This volume brings together a collection of recent essays on the philosophy and theory of history. This is a field of lively interdisciplinary discussion and research, to which historians, philosophers and theorists of culture and literature have contributed. The author is a philosopher by training, and his inspiration comes primarily from the continental-phenomenological tradition. Thus the influence of Husserl, Heidegger, Merleau-Ponty and Ricoeur can be discerned here. This background opens up a unique perspective on the issues under discussion. Phenomenology differs from other philosophical approaches, like metaphysics and epistemology. Phenomenology asks, of anything that exists or may exist: how is it given, how does it enter our experience, what is our experience of it like? Very broadly we can say: phenomenology is about experience. At first glance, this approach may seem ill-suited to history. In our language, “history” usually means either 1) what happened, i.e. past events, or 2) our knowledge of what happened. We can’t experience past events, and whatever knowledge we have of them must come from other sources—memory, testimony, physical traces. But the author maintains that we actually do experience historical events, and these essays explain how this is so. Sitting at the intersection of philosophy and history, and divided into three parts—Historicity, Narrative, and Time, Teleology and History, and Embodiment and Experience—this is the ideal volume for those interested in experience from a philosophical and historical perspective.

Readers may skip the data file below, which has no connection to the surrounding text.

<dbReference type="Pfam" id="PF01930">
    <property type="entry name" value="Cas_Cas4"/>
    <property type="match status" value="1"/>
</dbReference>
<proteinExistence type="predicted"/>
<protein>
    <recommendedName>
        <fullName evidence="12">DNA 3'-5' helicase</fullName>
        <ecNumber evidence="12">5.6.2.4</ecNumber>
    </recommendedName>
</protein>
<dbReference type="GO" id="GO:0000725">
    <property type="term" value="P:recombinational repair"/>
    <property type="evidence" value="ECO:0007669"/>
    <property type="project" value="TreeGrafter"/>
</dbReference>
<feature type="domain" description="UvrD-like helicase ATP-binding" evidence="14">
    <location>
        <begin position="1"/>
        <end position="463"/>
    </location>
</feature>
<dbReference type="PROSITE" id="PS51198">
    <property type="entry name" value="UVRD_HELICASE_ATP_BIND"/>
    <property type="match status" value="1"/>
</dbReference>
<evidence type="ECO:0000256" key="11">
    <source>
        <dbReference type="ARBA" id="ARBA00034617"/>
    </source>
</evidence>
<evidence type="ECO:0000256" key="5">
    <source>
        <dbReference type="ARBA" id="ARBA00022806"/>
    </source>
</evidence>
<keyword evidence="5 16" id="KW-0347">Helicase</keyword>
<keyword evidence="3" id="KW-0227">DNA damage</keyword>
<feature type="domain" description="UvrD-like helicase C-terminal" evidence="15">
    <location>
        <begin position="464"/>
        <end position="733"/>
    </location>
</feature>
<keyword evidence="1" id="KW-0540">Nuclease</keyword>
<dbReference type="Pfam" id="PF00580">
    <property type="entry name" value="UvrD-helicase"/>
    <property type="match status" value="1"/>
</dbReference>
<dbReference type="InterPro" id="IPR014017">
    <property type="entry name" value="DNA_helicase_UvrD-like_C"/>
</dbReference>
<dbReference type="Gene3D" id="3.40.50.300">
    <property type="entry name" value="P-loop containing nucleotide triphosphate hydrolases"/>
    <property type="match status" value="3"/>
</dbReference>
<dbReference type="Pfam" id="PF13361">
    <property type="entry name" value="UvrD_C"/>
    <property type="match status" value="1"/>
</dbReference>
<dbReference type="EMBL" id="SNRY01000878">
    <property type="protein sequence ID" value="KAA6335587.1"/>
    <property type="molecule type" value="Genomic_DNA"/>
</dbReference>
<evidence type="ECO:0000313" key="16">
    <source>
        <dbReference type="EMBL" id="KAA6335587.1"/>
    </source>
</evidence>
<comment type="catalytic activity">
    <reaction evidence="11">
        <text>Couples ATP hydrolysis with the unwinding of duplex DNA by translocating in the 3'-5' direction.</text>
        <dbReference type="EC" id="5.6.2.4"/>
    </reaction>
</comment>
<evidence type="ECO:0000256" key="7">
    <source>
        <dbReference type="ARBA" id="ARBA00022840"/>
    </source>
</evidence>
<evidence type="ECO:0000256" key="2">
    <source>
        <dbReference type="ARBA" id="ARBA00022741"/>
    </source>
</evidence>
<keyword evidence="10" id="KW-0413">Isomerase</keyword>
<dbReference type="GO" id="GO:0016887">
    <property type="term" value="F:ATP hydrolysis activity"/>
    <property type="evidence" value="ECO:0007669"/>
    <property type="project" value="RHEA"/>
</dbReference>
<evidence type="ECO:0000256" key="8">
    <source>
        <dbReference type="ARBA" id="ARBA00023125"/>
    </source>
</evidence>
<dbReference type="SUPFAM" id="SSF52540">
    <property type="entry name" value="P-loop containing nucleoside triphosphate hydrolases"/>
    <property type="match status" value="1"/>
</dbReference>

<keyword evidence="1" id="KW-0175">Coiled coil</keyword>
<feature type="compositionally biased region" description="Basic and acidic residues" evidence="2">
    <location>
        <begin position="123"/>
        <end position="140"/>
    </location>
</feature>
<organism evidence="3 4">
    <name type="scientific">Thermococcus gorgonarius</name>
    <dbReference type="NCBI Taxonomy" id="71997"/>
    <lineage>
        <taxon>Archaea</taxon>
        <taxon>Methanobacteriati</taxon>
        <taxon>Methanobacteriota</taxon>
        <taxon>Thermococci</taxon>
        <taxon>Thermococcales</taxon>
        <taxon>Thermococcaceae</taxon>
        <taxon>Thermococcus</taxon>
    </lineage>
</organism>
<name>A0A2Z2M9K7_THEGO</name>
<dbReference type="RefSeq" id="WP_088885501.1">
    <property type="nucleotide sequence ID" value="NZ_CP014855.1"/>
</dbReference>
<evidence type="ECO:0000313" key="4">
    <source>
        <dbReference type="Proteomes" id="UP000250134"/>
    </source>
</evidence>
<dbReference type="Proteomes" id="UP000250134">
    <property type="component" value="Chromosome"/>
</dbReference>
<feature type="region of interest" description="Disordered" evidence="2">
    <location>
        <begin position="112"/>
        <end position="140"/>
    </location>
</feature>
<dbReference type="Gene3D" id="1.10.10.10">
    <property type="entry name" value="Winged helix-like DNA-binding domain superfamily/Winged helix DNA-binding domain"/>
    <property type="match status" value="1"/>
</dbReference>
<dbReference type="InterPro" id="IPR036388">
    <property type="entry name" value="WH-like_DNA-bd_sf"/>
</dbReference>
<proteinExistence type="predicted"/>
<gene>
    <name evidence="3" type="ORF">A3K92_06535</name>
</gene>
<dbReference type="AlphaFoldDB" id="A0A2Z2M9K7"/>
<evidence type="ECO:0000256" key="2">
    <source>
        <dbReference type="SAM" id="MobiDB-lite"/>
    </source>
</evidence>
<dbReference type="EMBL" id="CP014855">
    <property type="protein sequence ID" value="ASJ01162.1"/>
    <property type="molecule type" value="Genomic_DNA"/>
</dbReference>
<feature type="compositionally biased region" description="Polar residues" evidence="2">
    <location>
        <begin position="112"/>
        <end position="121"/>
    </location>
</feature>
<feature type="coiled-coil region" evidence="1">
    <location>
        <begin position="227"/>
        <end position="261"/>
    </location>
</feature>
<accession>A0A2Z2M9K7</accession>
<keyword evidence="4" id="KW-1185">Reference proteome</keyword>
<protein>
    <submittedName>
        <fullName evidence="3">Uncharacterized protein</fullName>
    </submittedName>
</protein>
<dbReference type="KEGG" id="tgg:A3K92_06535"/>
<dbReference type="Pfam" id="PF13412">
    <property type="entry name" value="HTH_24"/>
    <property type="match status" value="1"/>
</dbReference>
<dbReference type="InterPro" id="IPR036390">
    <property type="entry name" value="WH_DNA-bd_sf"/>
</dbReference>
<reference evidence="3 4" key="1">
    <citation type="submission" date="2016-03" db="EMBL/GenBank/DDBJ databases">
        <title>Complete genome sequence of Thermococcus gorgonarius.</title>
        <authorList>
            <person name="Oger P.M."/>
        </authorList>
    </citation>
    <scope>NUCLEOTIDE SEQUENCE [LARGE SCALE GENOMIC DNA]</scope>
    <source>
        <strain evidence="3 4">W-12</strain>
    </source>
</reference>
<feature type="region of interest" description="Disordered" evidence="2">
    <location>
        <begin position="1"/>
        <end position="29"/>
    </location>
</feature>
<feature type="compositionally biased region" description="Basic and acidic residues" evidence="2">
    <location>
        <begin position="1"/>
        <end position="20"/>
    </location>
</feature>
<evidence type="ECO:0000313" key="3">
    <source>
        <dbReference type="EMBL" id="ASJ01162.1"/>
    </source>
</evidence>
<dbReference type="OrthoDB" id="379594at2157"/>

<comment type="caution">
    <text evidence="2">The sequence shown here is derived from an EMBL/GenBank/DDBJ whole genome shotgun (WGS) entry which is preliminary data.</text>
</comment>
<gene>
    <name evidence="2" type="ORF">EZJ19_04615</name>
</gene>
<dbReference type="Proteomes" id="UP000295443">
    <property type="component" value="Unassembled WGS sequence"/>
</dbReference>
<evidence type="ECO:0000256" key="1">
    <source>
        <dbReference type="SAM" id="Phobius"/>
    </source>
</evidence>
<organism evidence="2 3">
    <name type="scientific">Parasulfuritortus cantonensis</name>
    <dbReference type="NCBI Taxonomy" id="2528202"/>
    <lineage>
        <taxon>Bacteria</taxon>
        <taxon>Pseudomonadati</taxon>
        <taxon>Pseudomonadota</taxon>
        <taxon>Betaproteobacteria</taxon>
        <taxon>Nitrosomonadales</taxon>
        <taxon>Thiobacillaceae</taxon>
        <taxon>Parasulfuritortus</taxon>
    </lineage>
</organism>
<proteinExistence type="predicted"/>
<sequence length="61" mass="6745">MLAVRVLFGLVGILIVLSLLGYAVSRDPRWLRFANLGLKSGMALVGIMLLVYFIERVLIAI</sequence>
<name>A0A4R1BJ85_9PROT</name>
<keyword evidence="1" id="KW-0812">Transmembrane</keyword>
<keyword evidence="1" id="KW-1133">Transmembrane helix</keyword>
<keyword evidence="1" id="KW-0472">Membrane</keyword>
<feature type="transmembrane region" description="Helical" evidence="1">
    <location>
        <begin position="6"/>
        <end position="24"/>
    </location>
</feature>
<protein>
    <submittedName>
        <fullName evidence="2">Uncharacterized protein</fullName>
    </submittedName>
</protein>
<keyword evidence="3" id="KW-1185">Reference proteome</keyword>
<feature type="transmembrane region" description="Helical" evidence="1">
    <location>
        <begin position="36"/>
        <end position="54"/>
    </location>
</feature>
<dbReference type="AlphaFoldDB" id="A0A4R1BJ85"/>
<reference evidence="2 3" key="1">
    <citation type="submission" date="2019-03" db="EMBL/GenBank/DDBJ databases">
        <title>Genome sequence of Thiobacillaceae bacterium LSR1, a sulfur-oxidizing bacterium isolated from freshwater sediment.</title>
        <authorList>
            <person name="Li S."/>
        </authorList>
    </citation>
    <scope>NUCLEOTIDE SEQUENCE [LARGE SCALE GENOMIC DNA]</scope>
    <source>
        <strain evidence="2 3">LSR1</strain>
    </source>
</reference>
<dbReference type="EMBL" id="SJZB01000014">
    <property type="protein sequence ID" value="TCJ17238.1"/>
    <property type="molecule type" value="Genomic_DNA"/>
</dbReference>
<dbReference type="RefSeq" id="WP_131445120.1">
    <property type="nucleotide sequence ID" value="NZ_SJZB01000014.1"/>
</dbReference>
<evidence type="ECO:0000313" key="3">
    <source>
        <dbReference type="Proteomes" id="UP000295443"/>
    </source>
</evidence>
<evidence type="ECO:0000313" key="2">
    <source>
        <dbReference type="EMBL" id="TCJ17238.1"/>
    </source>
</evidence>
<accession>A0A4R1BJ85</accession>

Challenging current perspectives of urbanisation, The Routledge History Handbook of Gender and the Urban Experience explores how our towns and cities have shaped and been shaped by cultural, spatial and gendered influences. This volume discusses gender in an urban context in European, North American and colonial towns from the fourteenth to the twentieth century, casting new light on the development of medieval and modern settlements across the globe. Organised into six thematic parts covering economy, space, civic identity, material culture, emotions and the colonial world, this book comprises 36 chapters by key scholars in the field. It covers a wide range of topics, from women and citizenship in medieval York to gender and tradition in nineteenth- and twentieth-century South African cities, reframing our understanding of the role of gender in constructing the spaces and places that form our urban environment. Interdisciplinary and transnational in scope, this volume analyses the individual dynamics of each case study while also examining the complex relationships and exchanges between urban cultures. It is a valuable resource for all researchers and students interested in gender, urban history and their intersection and interaction throughout the past five centuries.